The Secrets Behind Michael Schenker's Tone on UFO's "Only You Can Rock Me"

(Image credit: Ross Halfin)

For the recording of UFO’s Obsession album, producer Ron Nevison rented a building that formerly was a U.S. Postal Service sorting facility, located on West Third Street near the center of Beverly Hills, and employed the services of the Record Plant Mobile recording truck. In interviews, band members recalled that the idea was to replicate the band’s live sound in a more controlled environment, but this is only partially true as few tracks actually benefited from the acoustics of this large, empty warehouse with high ceilings and concrete floors—mostly just the drums, bass and Michael Schenker’s lead fills and solos.

(Image credit: Ross Halfin)

The end result of Nevison’s approach was more of a combination of studio polish and live energy. This is most apparent in Schenker’s various guitar textures on the album, which provide a great example of how contrasting tones can be a very useful approach in the studio. Schenker’s lead tones sound massive and powerful, especially on “Only You Can Rock Me” where Nevison recorded Schenker playing his trademark Gibson Flying V through a 50-watt Marshall stack turned up full blast, with the natural reverb of the warehouse setting providing the “larger than life” live sound the band was seeking.

The rhythm tracks, however, were created using an almost opposite approach, with Schenker plugging into a tiny, battery-powered five-watt Pignose 7-100 with a five-inch speaker that was recorded bone dry. The crunchy, nasal midrange of the Pignose occupies a relatively narrow range of the sonic spectrum, making Schenker’s solos sound much bigger in comparison than they would with the accompaniment of the usual wall of rhythm guitars also played through Marshalls. Schenker also used the Pignose with a Cry Baby wah pedal for the horn-like melodic parts he played on “Ain’t No Baby,” “Born to Lose” and “Lookin’ Out For No. 1 (Reprise),” but on “Only You Can Rock Me” his solos are pure, unadulterated Gibson-into-Marshall nirvana.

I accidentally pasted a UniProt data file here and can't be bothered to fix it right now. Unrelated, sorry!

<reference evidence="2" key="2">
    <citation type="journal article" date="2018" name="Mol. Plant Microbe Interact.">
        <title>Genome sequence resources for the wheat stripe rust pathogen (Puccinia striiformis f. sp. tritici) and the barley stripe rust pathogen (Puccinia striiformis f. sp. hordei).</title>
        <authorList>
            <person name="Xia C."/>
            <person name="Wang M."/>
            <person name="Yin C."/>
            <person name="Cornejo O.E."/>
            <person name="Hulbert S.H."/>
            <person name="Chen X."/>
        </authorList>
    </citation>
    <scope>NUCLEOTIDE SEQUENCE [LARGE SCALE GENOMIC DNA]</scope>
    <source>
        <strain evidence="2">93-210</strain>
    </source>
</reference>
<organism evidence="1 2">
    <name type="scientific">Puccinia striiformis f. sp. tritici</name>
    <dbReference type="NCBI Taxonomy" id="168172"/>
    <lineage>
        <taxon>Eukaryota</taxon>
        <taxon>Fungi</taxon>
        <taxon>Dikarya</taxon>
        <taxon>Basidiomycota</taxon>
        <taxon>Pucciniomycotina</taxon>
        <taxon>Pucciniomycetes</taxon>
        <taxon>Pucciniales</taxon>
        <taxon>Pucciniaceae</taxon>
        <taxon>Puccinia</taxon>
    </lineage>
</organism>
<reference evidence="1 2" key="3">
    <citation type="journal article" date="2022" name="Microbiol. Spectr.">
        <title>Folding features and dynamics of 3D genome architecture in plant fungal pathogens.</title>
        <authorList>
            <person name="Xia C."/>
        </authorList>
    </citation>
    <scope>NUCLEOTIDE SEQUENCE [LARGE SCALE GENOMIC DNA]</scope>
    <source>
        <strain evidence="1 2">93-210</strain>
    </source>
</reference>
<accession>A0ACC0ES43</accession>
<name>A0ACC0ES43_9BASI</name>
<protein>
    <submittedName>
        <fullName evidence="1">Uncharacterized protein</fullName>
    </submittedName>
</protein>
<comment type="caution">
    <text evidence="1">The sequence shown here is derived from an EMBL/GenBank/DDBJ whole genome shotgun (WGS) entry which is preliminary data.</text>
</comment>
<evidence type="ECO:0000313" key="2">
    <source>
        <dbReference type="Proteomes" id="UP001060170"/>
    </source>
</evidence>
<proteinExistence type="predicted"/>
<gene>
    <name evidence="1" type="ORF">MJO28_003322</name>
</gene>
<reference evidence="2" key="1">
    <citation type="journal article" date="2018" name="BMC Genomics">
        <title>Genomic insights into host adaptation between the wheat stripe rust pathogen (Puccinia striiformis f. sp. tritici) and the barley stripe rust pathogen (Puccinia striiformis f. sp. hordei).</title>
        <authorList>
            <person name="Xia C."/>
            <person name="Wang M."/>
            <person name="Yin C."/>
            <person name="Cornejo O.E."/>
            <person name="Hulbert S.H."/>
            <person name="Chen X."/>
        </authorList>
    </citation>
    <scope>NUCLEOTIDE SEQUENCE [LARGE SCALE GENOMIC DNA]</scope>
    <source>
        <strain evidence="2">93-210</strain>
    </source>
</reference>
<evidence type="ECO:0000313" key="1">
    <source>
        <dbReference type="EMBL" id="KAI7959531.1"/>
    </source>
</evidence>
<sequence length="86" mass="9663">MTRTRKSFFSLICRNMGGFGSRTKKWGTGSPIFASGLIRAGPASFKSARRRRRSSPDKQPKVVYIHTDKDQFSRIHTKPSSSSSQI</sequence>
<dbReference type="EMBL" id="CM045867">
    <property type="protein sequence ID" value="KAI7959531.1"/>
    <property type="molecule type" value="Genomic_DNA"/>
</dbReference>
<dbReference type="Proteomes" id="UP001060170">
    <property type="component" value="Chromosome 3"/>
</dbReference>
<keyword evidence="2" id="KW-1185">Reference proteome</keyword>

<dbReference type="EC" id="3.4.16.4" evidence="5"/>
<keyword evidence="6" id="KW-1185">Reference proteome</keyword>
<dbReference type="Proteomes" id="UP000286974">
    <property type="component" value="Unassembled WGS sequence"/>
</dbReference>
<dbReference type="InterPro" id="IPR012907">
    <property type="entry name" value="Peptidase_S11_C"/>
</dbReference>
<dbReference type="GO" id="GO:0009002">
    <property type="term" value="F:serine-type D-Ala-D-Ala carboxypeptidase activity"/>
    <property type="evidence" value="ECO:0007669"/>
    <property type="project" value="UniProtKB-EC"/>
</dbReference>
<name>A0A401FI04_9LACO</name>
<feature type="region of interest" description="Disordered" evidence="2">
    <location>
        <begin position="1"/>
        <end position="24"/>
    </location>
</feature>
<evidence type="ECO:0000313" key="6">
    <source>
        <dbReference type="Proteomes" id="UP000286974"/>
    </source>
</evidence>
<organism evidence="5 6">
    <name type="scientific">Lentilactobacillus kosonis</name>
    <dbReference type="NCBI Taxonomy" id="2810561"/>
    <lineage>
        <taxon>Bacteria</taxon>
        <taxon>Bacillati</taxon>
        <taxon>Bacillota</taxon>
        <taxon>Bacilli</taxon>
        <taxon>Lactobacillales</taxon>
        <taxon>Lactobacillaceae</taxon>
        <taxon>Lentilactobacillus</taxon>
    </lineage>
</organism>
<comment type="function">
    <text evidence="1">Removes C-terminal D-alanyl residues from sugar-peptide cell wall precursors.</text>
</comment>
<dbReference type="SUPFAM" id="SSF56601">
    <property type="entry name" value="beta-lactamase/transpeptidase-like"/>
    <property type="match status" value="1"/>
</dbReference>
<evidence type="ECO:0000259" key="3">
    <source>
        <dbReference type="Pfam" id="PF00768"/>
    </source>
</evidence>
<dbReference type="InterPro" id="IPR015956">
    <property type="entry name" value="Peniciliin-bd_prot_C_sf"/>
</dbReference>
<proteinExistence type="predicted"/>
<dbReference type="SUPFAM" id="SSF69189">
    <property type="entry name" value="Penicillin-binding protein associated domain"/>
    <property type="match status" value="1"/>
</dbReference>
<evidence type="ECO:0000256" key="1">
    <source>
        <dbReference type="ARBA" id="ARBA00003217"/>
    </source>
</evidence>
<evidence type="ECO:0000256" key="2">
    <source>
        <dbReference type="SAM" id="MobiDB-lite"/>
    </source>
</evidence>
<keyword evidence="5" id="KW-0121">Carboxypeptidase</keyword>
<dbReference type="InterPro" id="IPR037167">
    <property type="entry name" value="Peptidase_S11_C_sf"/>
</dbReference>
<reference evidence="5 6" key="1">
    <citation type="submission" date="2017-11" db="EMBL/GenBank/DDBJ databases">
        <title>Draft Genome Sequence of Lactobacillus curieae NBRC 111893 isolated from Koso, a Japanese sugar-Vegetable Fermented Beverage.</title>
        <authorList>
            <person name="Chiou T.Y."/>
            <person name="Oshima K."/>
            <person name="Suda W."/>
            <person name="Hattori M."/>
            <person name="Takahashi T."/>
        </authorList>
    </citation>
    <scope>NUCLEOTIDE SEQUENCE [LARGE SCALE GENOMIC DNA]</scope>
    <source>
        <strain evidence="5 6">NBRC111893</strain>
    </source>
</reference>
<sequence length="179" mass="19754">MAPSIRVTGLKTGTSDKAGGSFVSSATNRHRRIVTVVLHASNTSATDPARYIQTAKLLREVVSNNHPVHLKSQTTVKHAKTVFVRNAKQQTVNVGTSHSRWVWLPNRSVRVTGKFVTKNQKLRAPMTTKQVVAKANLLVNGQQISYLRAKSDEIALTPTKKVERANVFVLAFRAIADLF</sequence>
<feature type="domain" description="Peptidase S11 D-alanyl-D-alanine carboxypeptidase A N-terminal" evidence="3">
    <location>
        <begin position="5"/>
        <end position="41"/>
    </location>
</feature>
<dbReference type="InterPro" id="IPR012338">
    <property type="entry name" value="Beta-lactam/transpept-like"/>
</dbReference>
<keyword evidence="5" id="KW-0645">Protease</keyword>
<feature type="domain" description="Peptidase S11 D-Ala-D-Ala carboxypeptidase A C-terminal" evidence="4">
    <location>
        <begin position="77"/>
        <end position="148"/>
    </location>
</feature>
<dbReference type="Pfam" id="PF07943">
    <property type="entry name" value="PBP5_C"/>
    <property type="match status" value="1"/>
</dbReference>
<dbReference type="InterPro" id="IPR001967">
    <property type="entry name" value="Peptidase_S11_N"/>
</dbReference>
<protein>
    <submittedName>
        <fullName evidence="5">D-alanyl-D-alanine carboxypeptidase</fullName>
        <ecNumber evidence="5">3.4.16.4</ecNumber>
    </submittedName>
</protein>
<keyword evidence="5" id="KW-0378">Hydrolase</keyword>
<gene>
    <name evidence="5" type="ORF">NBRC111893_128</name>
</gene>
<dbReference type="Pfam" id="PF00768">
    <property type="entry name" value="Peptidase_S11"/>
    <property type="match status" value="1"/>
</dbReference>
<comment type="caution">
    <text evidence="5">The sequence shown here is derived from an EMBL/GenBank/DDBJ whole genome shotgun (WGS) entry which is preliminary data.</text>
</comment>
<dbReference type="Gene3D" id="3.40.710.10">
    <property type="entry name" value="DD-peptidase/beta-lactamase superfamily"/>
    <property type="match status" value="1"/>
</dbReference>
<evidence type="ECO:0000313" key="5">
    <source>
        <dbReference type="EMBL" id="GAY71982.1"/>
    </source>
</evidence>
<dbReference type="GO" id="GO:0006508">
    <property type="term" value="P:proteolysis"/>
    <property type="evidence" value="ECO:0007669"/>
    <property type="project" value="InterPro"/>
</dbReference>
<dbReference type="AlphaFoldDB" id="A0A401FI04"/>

(Image credit: Ross Halfin)


GUITAR: 1971 Gibson Flying V (bridge pickup); volume: 10, tone: 10 Amps: 1977 Marshall model 1987 JMP MK2 50-watt head with two 4x12 Marshall cabs with Celestion 25-watt G12M “greenback” speakers (lead and solo tracks) (Input I upper left, Presence: 7, Bass: 5, Middle: 6, Treble: 1, Volume I: 9); Pignose 7-100 (rhythm tracks) (Volume: 10)
STRINGS/TUNING: Fender Rock N’ Roll .009-.040/Standard
PICK: Herco Heavy nylon


● Dean V 79
● Marshall DSL20CR
● Pignose 7-100

TONE TIP: For the solos, use the Marshall’s Classic Gain channel with the Gain between 7 and 8 and the Volume all the way up, and dial in just enough reverb (but not too much) to sound more like a spacious hall than a large room.

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Chris Gill

Chris is the co-author of Eruption - Conversations with Eddie Van Halen. He is a 40-year music industry veteran who started at Boardwalk Entertainment (Joan Jett, Night Ranger) and Roland US before becoming a guitar journalist in 1991. He has interviewed more than 600 artists, written more than 1,400 product reviews and contributed to Jeff Beck’s Beck 01: Hot Rods and Rock & Roll and Eric Clapton’s Six String Stories.